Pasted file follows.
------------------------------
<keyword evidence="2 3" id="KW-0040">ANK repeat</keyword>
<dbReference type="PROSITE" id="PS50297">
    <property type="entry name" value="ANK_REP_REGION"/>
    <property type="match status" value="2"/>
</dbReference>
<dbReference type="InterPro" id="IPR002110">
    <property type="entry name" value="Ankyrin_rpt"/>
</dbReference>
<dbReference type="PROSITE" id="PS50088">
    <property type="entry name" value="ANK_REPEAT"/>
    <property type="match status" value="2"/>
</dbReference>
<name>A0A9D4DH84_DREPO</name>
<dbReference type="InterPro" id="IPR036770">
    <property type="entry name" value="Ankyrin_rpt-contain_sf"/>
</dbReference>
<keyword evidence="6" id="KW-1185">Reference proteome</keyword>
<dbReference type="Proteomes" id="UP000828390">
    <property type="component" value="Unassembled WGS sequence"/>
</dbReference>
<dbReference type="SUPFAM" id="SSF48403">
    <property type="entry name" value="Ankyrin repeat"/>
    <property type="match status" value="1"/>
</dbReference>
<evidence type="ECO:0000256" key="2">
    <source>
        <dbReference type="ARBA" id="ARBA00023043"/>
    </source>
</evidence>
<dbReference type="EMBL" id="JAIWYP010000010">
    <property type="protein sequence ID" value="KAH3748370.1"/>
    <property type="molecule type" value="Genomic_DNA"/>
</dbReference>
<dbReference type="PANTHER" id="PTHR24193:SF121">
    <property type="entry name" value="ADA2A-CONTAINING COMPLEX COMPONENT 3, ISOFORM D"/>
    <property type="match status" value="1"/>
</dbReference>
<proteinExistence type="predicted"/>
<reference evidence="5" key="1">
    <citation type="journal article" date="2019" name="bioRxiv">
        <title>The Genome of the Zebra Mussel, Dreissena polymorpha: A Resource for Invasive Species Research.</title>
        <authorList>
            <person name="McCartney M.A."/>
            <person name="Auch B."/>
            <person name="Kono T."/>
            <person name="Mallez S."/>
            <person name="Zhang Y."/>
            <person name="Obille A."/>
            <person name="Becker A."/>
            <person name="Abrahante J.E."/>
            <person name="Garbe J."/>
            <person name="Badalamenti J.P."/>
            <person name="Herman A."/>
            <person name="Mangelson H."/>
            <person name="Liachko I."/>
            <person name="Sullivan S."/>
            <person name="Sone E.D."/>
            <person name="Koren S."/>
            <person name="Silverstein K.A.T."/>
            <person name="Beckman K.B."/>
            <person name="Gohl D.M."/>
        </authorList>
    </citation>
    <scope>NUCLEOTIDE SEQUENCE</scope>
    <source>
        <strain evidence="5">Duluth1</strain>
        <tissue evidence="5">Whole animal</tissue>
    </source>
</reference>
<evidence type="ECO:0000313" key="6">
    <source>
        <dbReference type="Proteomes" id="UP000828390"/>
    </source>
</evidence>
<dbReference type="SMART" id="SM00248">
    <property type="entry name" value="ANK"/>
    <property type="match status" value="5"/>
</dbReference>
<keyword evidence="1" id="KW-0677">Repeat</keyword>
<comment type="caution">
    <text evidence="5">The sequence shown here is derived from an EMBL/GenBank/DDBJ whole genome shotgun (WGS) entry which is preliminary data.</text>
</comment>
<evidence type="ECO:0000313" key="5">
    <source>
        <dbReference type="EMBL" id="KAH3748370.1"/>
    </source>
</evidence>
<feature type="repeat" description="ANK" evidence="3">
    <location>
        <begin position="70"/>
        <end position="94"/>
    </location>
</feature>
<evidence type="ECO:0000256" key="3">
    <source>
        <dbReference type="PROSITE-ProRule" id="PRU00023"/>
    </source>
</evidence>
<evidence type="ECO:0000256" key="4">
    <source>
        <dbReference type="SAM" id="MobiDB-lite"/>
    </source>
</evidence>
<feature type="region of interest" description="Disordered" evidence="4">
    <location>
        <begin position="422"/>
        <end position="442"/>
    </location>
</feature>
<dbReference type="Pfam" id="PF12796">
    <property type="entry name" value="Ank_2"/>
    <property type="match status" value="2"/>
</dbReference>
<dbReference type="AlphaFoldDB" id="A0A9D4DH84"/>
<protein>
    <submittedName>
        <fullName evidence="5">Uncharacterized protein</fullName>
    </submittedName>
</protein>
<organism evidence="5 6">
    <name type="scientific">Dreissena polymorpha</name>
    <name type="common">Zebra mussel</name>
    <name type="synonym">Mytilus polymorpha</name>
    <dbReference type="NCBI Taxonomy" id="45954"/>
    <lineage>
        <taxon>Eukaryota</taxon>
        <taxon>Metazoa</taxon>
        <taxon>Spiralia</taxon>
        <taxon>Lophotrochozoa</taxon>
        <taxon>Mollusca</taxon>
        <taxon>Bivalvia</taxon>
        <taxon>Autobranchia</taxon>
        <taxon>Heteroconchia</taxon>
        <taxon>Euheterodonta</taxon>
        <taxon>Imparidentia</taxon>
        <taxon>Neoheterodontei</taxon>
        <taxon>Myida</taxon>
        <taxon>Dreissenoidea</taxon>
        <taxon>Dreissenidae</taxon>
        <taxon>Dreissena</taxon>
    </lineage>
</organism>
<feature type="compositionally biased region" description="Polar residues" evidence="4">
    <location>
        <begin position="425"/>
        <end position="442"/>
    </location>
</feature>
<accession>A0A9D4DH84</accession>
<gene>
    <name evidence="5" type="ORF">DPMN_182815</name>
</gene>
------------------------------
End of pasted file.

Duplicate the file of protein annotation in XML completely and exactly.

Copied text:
<keyword evidence="2 3" id="KW-0040">ANK repeat</keyword>
<dbReference type="PROSITE" id="PS50297">
    <property type="entry name" value="ANK_REP_REGION"/>
    <property type="match status" value="2"/>
</dbReference>
<dbReference type="InterPro" id="IPR002110">
    <property type="entry name" value="Ankyrin_rpt"/>
</dbReference>
<dbReference type="PROSITE" id="PS50088">
    <property type="entry name" value="ANK_REPEAT"/>
    <property type="match status" value="2"/>
</dbReference>
<name>A0A9D4DH84_DREPO</name>
<dbReference type="InterPro" id="IPR036770">
    <property type="entry name" value="Ankyrin_rpt-contain_sf"/>
</dbReference>
<keyword evidence="6" id="KW-1185">Reference proteome</keyword>
<dbReference type="Proteomes" id="UP000828390">
    <property type="component" value="Unassembled WGS sequence"/>
</dbReference>
<dbReference type="SUPFAM" id="SSF48403">
    <property type="entry name" value="Ankyrin repeat"/>
    <property type="match status" value="1"/>
</dbReference>
<evidence type="ECO:0000256" key="2">
    <source>
        <dbReference type="ARBA" id="ARBA00023043"/>
    </source>
</evidence>
<dbReference type="EMBL" id="JAIWYP010000010">
    <property type="protein sequence ID" value="KAH3748370.1"/>
    <property type="molecule type" value="Genomic_DNA"/>
</dbReference>
<dbReference type="PANTHER" id="PTHR24193:SF121">
    <property type="entry name" value="ADA2A-CONTAINING COMPLEX COMPONENT 3, ISOFORM D"/>
    <property type="match status" value="1"/>
</dbReference>
<proteinExistence type="predicted"/>
<reference evidence="5" key="1">
    <citation type="journal article" date="2019" name="bioRxiv">
        <title>The Genome of the Zebra Mussel, Dreissena polymorpha: A Resource for Invasive Species Research.</title>
        <authorList>
            <person name="McCartney M.A."/>
            <person name="Auch B."/>
            <person name="Kono T."/>
            <person name="Mallez S."/>
            <person name="Zhang Y."/>
            <person name="Obille A."/>
            <person name="Becker A."/>
            <person name="Abrahante J.E."/>
            <person name="Garbe J."/>
            <person name="Badalamenti J.P."/>
            <person name="Herman A."/>
            <person name="Mangelson H."/>
            <person name="Liachko I."/>
            <person name="Sullivan S."/>
            <person name="Sone E.D."/>
            <person name="Koren S."/>
            <person name="Silverstein K.A.T."/>
            <person name="Beckman K.B."/>
            <person name="Gohl D.M."/>
        </authorList>
    </citation>
    <scope>NUCLEOTIDE SEQUENCE</scope>
    <source>
        <strain evidence="5">Duluth1</strain>
        <tissue evidence="5">Whole animal</tissue>
    </source>
</reference>
<evidence type="ECO:0000313" key="6">
    <source>
        <dbReference type="Proteomes" id="UP000828390"/>
    </source>
</evidence>
<dbReference type="SMART" id="SM00248">
    <property type="entry name" value="ANK"/>
    <property type="match status" value="5"/>
</dbReference>
<keyword evidence="1" id="KW-0677">Repeat</keyword>
<comment type="caution">
    <text evidence="5">The sequence shown here is derived from an EMBL/GenBank/DDBJ whole genome shotgun (WGS) entry which is preliminary data.</text>
</comment>
<evidence type="ECO:0000313" key="5">
    <source>
        <dbReference type="EMBL" id="KAH3748370.1"/>
    </source>
</evidence>
<feature type="repeat" description="ANK" evidence="3">
    <location>
        <begin position="70"/>
        <end position="94"/>
    </location>
</feature>
<evidence type="ECO:0000256" key="3">
    <source>
        <dbReference type="PROSITE-ProRule" id="PRU00023"/>
    </source>
</evidence>
<evidence type="ECO:0000256" key="4">
    <source>
        <dbReference type="SAM" id="MobiDB-lite"/>
    </source>
</evidence>
<feature type="region of interest" description="Disordered" evidence="4">
    <location>
        <begin position="422"/>
        <end position="442"/>
    </location>
</feature>
<dbReference type="Pfam" id="PF12796">
    <property type="entry name" value="Ank_2"/>
    <property type="match status" value="2"/>
</dbReference>
<dbReference type="AlphaFoldDB" id="A0A9D4DH84"/>
<protein>
    <submittedName>
        <fullName evidence="5">Uncharacterized protein</fullName>
    </submittedName>
</protein>
<organism evidence="5 6">
    <name type="scientific">Dreissena polymorpha</name>
    <name type="common">Zebra mussel</name>
    <name type="synonym">Mytilus polymorpha</name>
    <dbReference type="NCBI Taxonomy" id="45954"/>
    <lineage>
        <taxon>Eukaryota</taxon>
        <taxon>Metazoa</taxon>
        <taxon>Spiralia</taxon>
        <taxon>Lophotrochozoa</taxon>
        <taxon>Mollusca</taxon>
        <taxon>Bivalvia</taxon>
        <taxon>Autobranchia</taxon>
        <taxon>Heteroconchia</taxon>
        <taxon>Euheterodonta</taxon>
        <taxon>Imparidentia</taxon>
        <taxon>Neoheterodontei</taxon>
        <taxon>Myida</taxon>
        <taxon>Dreissenoidea</taxon>
        <taxon>Dreissenidae</taxon>
        <taxon>Dreissena</taxon>
    </lineage>
</organism>
<feature type="compositionally biased region" description="Polar residues" evidence="4">
    <location>
        <begin position="425"/>
        <end position="442"/>
    </location>
</feature>
<accession>A0A9D4DH84</accession>
<gene>
    <name evidence="5" type="ORF">DPMN_182815</name>
</gene>